“Even in the dreams we do remember when we wake up, what is experienced from moment to moment is often not so tightly bound together by memory. One moment we’re back in high school being taught French by Miss Clarke, and the next moment we’re on top of a mountain without noticing anything has changed. Memory is still recording the dream (if it weren’t we wouldn’t be able to remember it upon waking), but it is not binding moment-to-moment experience into a coherent whole as it does in waking life.”

After reading through this section of the book, I awoke suddenly twice that night from two elaborate dreams: Many of the exact details of the first dream escape me, but realizing that it was quite elaborate in its details surprised me upon waking. Briefly recalling such details after having a dream of such length, made me wish I had gotten up and written it down.

In this dream, I was a teacher or an instructor for a relief agency in a third world area and responsible for helping a large community build relationships for local cooperation between groups. I remember answering questions in a group setting, as well as having one-on-one conversations with individuals in a teacher/student situation. I was definitely enjoying the process and feeling a sense of accomplishment in serving this community. Upon waking, I was surprised at the level of detail within the dream, and how long it seemed to go on. There was barely a hint of light evident in the windows, so it must have been near dawn…

The second dream involved an elaborate journey through a large city. My GPS located the vehicle I drove into the city, and after my activity in town was accomplished, the signal on the GPS screen showed the way back to the car, which took me over a much more elaborate return path, including several buildings, an indoor mall location, a large concrete structure which I had to climb down, and past street vendors with colorful framed images displayed. As I approached the destination, the screen of the GPS showed a network of red boxes connected by red lines. I was frustrated and anxious that I was having so much trouble locating my car, right before I was awakened by someone grabbing my toes.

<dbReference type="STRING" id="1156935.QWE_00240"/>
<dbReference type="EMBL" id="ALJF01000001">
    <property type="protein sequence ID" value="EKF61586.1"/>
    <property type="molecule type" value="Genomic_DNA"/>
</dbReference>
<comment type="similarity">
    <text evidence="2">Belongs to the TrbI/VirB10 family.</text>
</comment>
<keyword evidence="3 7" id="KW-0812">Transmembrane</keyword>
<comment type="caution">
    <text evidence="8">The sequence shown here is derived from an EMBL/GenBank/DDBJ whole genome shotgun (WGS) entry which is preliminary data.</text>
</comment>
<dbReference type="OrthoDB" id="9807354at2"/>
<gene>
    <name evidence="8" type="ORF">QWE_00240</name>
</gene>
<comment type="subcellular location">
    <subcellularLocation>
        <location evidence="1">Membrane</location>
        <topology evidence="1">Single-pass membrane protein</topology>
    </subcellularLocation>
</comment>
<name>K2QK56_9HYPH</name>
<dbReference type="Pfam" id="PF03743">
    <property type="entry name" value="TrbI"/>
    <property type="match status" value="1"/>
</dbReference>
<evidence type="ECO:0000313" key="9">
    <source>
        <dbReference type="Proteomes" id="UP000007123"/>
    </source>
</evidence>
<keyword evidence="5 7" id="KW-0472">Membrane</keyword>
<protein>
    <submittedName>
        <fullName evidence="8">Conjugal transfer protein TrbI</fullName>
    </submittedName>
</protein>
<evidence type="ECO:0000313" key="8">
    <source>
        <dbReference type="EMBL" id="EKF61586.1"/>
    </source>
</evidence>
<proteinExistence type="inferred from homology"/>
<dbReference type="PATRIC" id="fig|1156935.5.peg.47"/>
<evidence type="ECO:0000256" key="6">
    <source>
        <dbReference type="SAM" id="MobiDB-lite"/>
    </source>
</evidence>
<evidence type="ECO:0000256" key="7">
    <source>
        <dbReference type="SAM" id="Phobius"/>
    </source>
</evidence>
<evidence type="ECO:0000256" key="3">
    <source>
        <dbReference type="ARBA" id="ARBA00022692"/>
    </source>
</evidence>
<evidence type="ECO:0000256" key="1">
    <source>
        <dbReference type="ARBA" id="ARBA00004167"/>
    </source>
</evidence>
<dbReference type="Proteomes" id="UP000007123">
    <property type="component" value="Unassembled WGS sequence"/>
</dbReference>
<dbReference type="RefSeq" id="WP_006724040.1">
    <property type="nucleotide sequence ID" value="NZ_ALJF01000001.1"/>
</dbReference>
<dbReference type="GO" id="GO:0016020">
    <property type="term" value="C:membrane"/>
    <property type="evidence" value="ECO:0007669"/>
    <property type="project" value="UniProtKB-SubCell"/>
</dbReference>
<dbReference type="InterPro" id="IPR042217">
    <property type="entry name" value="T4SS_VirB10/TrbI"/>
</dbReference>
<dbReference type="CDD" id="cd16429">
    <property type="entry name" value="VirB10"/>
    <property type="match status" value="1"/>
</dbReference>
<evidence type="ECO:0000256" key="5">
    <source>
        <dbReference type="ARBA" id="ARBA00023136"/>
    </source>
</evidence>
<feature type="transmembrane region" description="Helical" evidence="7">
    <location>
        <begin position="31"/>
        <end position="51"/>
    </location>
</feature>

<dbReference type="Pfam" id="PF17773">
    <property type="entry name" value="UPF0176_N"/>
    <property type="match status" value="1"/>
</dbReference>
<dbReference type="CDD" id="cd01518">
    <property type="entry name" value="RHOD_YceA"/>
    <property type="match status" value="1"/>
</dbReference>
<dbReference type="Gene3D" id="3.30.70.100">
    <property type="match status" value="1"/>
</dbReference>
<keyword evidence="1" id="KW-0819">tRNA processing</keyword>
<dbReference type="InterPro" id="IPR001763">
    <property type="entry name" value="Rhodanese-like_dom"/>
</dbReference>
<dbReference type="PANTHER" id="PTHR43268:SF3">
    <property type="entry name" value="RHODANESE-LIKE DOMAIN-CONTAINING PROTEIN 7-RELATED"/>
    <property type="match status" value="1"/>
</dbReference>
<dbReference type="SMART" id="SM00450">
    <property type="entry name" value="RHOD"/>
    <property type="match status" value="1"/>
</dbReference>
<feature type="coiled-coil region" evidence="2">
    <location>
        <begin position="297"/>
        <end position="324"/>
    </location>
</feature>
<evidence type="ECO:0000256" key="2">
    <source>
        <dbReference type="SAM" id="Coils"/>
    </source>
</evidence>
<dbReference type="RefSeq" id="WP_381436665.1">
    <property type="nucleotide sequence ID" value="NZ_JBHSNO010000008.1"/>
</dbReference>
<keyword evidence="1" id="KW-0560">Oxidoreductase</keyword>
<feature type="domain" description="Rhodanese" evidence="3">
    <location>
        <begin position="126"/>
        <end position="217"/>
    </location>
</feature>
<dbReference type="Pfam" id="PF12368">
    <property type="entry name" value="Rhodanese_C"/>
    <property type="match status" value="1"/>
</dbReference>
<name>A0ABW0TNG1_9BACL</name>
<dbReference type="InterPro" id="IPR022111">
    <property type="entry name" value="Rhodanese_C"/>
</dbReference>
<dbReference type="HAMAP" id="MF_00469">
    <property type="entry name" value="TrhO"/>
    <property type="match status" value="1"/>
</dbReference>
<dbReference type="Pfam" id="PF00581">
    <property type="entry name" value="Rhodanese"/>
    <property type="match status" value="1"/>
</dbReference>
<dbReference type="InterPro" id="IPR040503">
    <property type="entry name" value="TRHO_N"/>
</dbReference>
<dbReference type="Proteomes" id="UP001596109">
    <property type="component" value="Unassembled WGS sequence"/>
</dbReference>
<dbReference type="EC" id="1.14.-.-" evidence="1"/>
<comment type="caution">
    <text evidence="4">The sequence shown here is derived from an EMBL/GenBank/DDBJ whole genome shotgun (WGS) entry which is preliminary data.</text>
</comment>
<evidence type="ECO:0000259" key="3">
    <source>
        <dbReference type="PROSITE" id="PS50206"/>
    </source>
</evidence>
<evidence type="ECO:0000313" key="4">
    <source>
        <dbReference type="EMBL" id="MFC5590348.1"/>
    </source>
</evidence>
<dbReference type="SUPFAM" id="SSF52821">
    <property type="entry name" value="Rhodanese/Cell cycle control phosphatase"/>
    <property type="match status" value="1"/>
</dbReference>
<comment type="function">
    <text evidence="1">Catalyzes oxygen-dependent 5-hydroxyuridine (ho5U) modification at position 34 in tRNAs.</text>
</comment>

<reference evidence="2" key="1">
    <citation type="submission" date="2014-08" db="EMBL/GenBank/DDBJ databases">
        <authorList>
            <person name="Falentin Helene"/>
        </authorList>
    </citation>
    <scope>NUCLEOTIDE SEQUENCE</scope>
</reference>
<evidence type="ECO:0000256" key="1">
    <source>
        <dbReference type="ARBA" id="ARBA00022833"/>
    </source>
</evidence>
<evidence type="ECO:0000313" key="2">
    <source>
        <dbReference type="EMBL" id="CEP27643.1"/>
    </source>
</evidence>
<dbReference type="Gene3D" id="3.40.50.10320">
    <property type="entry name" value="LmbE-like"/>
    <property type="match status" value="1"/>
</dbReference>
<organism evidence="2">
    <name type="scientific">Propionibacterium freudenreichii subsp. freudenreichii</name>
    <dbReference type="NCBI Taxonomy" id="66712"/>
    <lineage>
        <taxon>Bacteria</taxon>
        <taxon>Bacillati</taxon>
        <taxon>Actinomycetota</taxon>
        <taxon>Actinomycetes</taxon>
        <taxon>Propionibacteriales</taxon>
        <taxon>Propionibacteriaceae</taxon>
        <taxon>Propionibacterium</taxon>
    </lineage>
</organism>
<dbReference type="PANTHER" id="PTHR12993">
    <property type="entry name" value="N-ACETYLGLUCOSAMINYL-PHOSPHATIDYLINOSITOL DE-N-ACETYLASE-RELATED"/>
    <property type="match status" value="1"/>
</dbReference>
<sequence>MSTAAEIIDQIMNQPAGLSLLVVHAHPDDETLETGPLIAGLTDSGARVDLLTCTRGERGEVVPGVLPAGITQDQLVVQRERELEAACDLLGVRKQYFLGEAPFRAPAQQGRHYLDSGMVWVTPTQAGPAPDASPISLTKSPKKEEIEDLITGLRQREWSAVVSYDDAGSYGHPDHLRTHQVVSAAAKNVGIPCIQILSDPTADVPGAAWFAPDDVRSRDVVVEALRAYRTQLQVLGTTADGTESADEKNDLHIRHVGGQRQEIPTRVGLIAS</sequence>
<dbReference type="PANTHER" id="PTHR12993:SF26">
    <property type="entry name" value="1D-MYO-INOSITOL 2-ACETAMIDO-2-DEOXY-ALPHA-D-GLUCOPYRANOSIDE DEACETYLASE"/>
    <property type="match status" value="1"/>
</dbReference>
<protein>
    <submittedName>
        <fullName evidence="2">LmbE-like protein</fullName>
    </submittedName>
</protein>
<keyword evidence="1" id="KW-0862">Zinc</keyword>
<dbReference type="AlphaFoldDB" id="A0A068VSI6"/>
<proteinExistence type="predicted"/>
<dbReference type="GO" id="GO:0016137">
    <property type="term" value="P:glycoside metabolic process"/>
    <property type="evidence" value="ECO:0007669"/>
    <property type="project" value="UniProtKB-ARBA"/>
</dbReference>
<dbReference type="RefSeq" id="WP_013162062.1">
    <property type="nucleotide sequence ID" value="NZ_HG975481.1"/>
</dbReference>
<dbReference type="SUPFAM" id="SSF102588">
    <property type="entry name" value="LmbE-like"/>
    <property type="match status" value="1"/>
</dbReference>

As the room slowly brightened with the morning light, I was reminded of Emerson…

“I see the spectacle of morning…from daybreak to sunrise with emotions which an angel might share. The long slender bars of clouds float like fishes in a sea of crimson light. From the earth, as a shore, I look out into that silent sea. I seem to partake its rapid transformations; the active enchantment reaches my dust, and I dilate and conspire with the morning wind.”

Emerson belonged to the Transcendentalist Movement which expressed the values of “idealism, nonconformity, self-reliance, free thought, and the divinity of nature.” I often find myself in accord with these values in spite of experiences with a fair amount of resistance or push-back from others I have encountered along the way.

Like Carl Jung, who described “a curious resistance” and “an almost total unwillingness to understand,” his choice of psychiatry when he was preparing for his future career, my own experiences with conversations regarding subjective experience as an indication of a non-physical component to human consciousness, which clearly invokes free thought and the divinity of nature, often met with a similar “unwillingness,” even to suppose that such elements exist at all.

As I awaited the fullness of the morning light to brighten in the room, Emerson’s words echoed in my mind, stirring memories of my own struggles with coming to terms with a number of extraordinary experiences in my life. Reflecting on them now, in my maturity, they seem more clearly to embody the transcendentalist values, and re-enforce my resolve to pursue the path I have actively explored these many years. Reading Philip Goff’s book, “Galileo’s Error,” has also provided additional encouragement to persist in my explorations.

Mixing Solar Energy with Summer Melancholy